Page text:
• Georgie C

What I learnt Behind the Scenes at Chelsea Flower Show.

Updated: May 5, 2019

I'm currently seeing lots of tweets about the build and set-up for RHS Chelsea Flower Show on 22-26th May and they reminded me that two years ago (2016), I was behind the scenes at Chelsea with my camera.

Seeing the gardens being built gave a really interesting perspective. The whole show is about the finished, final polished gardens so watching hundreds of people in hi-vis vests constructing an array of extremely varied gardens and displays was both fascinating and slightly surreal. I'd absolutely love to go again and document the show before, during and after. Read on to find out why!

What I learnt Behind the scenes at Chelsea Flower Show:

Meningitis Now Garden by John Everiss

1. It takes hundreds of people (800+) and just over a month to construct and create the flower show! They're out working very hard, no matter what the weather is!

Rose display in the Great Pavillion

2. There are thousands of plants of all varieties - many of which have been grown and maintained especially for Chelsea. The garden designers need the plants to be looking at their absolute best for the show which being as the plants are living organisms and takes an immense amount of care and control. It's not unusual to see one person spending a considerable amount of time pruning tiny bits of hundreds of plants. Which brings me to...

Kazuyuki Ishihara's Senri-Sentei Garage Garden

3. Did you know that it's possible to *pin* moss mounds onto rocks? I saw it with my very own eyes at Kazuyuki Ishihara's spectacular Senri-Sentei Garage Garden.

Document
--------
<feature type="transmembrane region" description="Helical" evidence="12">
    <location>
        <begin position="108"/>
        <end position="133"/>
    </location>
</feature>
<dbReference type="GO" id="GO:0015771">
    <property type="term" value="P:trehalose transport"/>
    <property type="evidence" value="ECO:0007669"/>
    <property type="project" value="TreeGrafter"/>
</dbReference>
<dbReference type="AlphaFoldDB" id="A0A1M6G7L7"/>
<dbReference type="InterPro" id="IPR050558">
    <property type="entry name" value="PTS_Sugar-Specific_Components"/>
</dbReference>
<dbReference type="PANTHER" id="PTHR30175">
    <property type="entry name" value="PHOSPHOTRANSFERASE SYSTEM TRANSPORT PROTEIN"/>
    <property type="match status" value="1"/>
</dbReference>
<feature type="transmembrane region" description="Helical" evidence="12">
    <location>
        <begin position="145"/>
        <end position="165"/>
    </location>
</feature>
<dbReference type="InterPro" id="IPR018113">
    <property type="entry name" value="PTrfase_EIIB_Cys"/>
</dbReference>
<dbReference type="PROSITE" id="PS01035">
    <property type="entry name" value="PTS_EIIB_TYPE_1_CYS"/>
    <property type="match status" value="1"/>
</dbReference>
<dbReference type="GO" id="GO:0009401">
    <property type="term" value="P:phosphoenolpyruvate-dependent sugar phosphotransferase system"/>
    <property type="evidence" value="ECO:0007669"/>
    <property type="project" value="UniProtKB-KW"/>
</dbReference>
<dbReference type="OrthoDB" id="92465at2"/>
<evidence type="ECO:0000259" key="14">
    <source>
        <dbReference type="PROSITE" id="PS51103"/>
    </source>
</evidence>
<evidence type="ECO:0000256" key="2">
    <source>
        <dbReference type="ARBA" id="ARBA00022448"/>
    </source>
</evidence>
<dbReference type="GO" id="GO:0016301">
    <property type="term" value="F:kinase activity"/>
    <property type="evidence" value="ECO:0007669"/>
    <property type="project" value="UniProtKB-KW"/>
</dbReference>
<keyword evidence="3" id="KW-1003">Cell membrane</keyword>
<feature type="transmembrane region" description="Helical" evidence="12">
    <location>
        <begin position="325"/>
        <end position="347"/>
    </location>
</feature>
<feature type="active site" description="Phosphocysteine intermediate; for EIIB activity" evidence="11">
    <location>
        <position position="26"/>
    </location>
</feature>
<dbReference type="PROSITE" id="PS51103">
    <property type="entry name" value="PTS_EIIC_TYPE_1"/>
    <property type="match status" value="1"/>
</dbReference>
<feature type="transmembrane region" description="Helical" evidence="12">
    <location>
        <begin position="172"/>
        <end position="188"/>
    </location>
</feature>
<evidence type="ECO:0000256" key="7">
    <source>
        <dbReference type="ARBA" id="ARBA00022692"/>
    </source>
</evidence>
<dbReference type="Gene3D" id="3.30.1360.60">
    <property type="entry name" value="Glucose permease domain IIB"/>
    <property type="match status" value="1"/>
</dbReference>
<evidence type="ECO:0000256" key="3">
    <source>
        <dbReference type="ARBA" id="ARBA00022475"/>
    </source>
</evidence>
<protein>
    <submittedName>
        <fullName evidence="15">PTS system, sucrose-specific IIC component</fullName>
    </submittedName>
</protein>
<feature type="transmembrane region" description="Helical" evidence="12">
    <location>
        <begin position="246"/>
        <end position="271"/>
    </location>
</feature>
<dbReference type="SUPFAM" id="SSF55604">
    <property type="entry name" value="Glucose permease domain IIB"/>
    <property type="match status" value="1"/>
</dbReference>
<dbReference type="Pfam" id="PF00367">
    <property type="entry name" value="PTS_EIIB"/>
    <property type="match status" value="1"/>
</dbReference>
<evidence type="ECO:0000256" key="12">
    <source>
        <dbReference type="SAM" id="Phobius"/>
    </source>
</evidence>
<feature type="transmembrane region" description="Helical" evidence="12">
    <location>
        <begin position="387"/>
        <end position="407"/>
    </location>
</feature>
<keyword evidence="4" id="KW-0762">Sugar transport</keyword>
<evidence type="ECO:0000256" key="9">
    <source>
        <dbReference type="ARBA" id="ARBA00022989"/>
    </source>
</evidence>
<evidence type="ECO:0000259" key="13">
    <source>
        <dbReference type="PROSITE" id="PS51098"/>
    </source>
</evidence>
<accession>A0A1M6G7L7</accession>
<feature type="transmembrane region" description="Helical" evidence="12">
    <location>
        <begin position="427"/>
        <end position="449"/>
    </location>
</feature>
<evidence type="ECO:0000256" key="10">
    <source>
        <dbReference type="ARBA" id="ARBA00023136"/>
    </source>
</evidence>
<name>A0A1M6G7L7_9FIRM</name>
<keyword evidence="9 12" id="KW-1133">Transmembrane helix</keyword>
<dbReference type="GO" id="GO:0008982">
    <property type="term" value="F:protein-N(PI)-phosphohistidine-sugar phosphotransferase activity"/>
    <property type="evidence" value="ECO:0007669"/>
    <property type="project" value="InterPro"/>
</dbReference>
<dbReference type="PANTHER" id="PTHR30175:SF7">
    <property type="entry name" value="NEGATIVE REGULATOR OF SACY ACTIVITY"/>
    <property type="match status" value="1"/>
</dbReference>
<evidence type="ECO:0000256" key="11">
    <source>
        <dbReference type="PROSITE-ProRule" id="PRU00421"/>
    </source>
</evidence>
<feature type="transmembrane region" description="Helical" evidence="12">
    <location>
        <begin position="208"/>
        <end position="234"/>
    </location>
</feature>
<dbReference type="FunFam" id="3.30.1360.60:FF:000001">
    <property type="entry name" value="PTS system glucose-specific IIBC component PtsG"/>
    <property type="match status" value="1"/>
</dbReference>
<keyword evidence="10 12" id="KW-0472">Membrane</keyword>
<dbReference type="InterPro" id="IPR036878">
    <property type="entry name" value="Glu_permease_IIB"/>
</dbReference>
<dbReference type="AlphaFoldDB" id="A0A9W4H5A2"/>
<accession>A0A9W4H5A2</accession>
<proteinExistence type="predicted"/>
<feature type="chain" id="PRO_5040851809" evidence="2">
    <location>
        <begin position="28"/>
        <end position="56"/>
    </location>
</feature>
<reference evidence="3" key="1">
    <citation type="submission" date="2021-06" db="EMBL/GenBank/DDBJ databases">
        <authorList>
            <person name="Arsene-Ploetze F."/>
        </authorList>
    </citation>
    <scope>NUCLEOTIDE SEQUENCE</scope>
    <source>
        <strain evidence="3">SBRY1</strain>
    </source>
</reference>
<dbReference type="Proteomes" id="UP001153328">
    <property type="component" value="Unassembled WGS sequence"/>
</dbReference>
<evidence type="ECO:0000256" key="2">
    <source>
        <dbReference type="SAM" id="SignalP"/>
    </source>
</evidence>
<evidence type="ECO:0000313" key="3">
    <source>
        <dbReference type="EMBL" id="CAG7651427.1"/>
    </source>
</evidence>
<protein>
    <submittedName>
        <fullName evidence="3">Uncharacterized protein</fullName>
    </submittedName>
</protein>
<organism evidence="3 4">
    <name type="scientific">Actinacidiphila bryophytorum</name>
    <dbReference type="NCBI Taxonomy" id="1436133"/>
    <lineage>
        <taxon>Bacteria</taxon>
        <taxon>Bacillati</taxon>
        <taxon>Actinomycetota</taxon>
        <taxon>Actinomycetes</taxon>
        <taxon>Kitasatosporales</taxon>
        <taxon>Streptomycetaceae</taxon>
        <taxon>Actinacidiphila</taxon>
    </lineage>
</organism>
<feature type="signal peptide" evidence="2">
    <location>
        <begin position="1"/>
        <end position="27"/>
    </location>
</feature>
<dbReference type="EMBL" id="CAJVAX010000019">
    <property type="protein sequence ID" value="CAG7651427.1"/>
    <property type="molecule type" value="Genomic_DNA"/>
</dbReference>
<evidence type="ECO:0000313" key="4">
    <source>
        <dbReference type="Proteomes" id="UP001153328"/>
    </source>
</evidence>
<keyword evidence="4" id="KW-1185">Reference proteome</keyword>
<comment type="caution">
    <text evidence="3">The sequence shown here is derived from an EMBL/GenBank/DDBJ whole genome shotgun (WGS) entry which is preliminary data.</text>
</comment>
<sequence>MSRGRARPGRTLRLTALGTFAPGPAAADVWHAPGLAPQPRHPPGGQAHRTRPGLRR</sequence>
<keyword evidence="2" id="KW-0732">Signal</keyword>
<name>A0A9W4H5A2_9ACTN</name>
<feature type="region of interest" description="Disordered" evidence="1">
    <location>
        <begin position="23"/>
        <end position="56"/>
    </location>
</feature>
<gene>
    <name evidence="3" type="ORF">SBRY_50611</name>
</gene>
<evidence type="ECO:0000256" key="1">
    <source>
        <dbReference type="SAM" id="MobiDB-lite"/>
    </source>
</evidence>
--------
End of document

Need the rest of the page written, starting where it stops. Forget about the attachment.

4. Sometimes there are traffic jams during the Chelsea build because of the sheer amount of lorries and other vehicles delivering trollies of plants, trees and garden sculptures.

Rosy Harding's Freefolk Garden

5. We humans are both genius and crazy. I guess I've always known this. But when you see the amount of energy, time and resources that go into creating something to be viewed and enjoyed for just 5 days, it really hits home.  

Setting up the Orchid display in the Grand Pavillion

6. Even during the hecticness of the build, Chelsea is beautiful and inspiring. You will undoubtedly leave with colour schemes or a list of plants that you want to try in your own garden (top of my list was Angelica as see in Jekka's Modern Apothecary garden & other places).

Jekka's Modern Apothecary for St John's Hospice. (A personal favourite!)

Lupines in the Grand Pavillion

Incredible Orchid's

Chris Beardshaw's Morgan Stanley Garden

Working and Waiting

Acer delivery

Beautiful cottage garden style planting

Dogs and cherubs

Detail from Cleve West's M&G Garden (spot the workers)

Do let me know in the comments or via Twitter or Instagram if you're going to RHS Chelsea Flower 2018 - I'd love to see some of your photos. And best of luck to all of the garden designers and gardeners this year.

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